FTC to Apple, Google: Apps for kids must disclose data privacy practices

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Apple's (NASDAQ:AAPL) App Store, Google's (NASDAQ:GOOG) Android Market and their mobile application developer partners must provide parents with greater insight into the data collection practices of apps downloaded by their children according to a new staff report issued by the Federal Trade Commission.

Noting that apps can automatically capture user data including precise geolocation, phone number, contacts, call logs and unique identifiers and other information stored on the device, the FTC states that the App Store offers almost no information about data collection and sharing, while Android Market supplies little beyond general permission statements on app promotion pages.

"In most instances, staff was unable to determine from the information on the app store page or the developer's landing page whether an app collected any data, let alone the type of data collected, the purpose for such collection, and who obtained access to such data," FTC chairman Jon Leibowitz said in a statement.

The FTC report urges all members of the "kids app ecosystem"--stores, developers and third parties providing services--to assume an active role in providing information to parents. The commission says developers should provide data practices information in simple and short disclosures, clarifying whether the app connects with social media and whether it contains advertisements. Third parties that collect data also should disclose their privacy practices, and app stores should shoulder greater responsibility to guarantee parents have more information: "As gatekeepers of the app marketplace, the app stores should do more," Liebowitz said.

The FTC enforces the Children's Online Privacy Protection Rule, which requires operators of digital services (including mobile apps) to provide notice and secure parental consent prior to collecting information from children under 13. The FTC adds that over the next six months, staffers will conduct an additional review to determine whether some mobile apps are in violation of COPPA rules.

The Future of Privacy Forum applauded the FTC report. "App developers simply have to get privacy right, despite the challenges that start-ups can face with resources and speed to market," FPF director and co-chair Jules Polonetsky said in a statement. "But accessing user data is a privilege, not a right, and if companies don't make user trust their first priority they may find that users or platforms will make useful data unavailable. The FTC's report showing how hard it can be for parents to get basic information about apps their children use should be a wake-up call for developers and platforms alike. Although this ecosystem is still new and developing, privacy issues need to be part and parcel of every plan to launch a new service."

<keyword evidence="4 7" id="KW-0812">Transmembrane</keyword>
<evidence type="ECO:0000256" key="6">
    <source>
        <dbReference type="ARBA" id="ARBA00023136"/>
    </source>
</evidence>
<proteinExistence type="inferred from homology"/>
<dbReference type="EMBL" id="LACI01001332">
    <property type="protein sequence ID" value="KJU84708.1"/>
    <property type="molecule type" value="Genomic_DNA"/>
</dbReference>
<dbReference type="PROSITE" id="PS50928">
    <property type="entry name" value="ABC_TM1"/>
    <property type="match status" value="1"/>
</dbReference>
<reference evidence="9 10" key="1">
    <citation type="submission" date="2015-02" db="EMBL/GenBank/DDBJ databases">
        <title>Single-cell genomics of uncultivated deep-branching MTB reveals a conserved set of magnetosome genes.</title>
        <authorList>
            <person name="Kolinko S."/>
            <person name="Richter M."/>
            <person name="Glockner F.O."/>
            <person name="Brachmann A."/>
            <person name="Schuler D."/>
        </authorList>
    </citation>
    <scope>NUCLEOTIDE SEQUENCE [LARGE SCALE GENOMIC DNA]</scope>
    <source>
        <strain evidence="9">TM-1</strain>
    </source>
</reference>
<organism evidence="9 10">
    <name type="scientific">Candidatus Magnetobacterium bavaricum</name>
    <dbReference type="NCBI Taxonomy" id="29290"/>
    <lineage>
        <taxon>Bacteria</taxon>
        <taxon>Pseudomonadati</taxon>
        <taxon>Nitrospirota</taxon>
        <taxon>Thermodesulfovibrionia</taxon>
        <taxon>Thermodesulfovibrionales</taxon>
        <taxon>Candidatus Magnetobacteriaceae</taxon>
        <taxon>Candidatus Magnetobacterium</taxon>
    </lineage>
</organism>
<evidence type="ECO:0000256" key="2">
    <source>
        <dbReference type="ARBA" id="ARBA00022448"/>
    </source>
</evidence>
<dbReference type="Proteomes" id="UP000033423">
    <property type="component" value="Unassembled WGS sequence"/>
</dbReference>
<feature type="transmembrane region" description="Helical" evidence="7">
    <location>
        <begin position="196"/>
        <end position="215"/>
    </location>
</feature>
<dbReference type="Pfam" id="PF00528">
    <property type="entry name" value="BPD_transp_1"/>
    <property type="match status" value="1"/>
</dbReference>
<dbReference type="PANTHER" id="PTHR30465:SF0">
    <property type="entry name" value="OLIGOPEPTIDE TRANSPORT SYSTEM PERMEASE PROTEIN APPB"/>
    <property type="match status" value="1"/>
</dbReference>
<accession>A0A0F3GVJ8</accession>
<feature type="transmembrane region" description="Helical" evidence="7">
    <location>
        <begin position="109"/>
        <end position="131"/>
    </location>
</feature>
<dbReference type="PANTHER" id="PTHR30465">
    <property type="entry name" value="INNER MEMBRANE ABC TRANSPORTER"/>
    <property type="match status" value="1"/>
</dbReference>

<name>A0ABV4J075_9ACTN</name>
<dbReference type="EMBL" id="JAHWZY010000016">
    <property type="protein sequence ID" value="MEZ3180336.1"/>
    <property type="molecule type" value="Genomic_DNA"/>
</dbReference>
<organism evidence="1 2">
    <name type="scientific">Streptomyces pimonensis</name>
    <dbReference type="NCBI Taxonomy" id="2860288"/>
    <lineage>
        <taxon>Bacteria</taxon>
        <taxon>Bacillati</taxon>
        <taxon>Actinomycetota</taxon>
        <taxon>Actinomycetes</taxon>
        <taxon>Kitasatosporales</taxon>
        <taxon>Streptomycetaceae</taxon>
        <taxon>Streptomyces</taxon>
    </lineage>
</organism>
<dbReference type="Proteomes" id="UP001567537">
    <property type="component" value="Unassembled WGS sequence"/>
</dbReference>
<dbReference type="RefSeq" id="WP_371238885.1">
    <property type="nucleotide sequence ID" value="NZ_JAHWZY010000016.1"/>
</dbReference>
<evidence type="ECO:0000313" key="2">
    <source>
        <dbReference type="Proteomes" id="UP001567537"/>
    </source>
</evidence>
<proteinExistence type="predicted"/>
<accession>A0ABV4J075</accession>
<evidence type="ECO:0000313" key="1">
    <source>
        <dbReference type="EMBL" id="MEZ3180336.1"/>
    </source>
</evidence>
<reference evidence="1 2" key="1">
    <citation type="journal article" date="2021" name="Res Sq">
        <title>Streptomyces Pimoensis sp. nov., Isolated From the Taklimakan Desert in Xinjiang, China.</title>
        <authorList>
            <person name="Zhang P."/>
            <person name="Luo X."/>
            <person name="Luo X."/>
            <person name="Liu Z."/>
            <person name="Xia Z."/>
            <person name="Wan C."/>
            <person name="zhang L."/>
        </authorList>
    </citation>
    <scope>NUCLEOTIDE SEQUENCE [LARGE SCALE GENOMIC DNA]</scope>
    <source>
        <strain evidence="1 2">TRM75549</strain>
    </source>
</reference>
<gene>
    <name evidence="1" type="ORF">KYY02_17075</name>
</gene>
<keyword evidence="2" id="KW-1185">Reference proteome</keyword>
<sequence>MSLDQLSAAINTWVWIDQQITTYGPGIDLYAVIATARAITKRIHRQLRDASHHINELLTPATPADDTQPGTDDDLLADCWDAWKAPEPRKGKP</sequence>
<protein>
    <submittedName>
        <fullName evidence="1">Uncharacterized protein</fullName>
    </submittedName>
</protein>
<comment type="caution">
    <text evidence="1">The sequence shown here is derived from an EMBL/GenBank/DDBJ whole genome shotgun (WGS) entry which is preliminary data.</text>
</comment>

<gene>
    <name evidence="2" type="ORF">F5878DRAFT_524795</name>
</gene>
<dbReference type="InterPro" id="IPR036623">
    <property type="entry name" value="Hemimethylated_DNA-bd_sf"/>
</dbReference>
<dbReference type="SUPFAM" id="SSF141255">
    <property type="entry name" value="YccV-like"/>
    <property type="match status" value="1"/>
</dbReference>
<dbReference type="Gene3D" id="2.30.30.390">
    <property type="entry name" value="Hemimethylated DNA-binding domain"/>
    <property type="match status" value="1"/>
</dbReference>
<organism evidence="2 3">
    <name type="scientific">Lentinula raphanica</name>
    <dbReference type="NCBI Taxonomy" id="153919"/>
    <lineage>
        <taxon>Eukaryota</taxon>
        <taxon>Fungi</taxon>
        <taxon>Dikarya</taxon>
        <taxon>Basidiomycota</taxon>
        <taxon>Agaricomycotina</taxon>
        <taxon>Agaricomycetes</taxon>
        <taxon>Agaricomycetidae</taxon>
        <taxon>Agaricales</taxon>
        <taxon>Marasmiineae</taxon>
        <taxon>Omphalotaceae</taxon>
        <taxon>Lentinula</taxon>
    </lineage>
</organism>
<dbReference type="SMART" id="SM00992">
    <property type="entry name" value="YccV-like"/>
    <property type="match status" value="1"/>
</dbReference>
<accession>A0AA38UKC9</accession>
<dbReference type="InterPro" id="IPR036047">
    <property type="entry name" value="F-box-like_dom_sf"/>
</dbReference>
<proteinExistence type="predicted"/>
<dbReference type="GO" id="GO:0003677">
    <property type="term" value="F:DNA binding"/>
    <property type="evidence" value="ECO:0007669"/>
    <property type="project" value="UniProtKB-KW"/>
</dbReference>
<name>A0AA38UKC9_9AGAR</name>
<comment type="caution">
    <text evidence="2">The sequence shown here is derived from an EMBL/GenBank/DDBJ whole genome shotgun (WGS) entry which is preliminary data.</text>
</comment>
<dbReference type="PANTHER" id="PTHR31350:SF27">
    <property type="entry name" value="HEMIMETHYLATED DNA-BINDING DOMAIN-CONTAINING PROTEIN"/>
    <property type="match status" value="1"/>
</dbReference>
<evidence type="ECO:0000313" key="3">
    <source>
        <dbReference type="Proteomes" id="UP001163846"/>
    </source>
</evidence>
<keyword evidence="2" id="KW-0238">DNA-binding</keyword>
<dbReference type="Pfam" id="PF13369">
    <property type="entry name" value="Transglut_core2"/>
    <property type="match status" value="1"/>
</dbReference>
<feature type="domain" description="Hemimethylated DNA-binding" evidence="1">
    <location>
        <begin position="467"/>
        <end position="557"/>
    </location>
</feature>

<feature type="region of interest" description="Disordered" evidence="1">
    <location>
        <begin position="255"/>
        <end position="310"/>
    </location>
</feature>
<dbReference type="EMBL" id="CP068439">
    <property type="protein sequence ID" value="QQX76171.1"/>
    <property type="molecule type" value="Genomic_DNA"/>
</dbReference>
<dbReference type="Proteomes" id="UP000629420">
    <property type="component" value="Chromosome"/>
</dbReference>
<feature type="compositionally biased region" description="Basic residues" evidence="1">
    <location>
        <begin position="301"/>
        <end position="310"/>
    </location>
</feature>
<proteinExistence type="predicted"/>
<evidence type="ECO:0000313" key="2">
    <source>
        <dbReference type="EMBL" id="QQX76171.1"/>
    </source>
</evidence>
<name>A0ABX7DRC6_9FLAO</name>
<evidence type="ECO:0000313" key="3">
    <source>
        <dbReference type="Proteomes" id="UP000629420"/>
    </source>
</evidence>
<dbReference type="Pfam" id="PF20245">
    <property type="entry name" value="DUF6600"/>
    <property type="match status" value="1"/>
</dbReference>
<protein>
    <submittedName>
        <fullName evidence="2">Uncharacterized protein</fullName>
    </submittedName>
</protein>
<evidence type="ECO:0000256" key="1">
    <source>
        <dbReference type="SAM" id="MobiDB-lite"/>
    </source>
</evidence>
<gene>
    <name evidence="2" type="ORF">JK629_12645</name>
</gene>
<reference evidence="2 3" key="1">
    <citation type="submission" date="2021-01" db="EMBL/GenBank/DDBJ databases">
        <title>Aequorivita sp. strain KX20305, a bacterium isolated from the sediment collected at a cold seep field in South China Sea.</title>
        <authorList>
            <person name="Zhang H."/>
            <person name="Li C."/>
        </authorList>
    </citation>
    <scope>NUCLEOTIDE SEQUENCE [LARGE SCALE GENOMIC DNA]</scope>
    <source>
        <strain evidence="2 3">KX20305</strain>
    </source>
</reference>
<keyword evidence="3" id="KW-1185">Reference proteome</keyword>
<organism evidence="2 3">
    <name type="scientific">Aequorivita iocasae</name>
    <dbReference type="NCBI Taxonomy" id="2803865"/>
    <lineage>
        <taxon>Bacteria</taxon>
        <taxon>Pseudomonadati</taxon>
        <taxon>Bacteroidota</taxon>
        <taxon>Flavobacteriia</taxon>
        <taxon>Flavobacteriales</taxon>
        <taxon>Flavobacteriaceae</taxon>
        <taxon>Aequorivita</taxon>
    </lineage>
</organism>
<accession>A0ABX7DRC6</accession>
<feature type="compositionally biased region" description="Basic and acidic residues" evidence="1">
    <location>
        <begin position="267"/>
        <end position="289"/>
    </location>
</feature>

The Application Developers Alliance, an industry group launched earlier this year, also backed the FTC's findings. "The Application Developers Alliance agrees that parents should have clear, simple, easy-to-use tools to protect their children's privacy," ADA president Jon Potter said in a statement. "As part of the Apps Alliance and our members' leadership on this issue, we will join the Future of Privacy Forum to host a summit of developers and industry leaders on April 25 focused on app privacy for children. The Apps Alliance was founded to provide support for app developers and, when appropriate to bring app developers and policymakers together. Privacy, particularly kids privacy, is paramount to our members."

Earlier this week, Apple announced it will upgrade its iOS platform so that developers can only access users' contact data after receiving explicit permission to do so. "Apps that collect or transmit a user's contact data without their prior permission are in violation of our guidelines," Apple spokesman Tom Neumayr told All Things Digital. "We're working to make this even better for our customers, and as we have done with location services, any app wishing to access contact data will require explicit user approval in a future software release."

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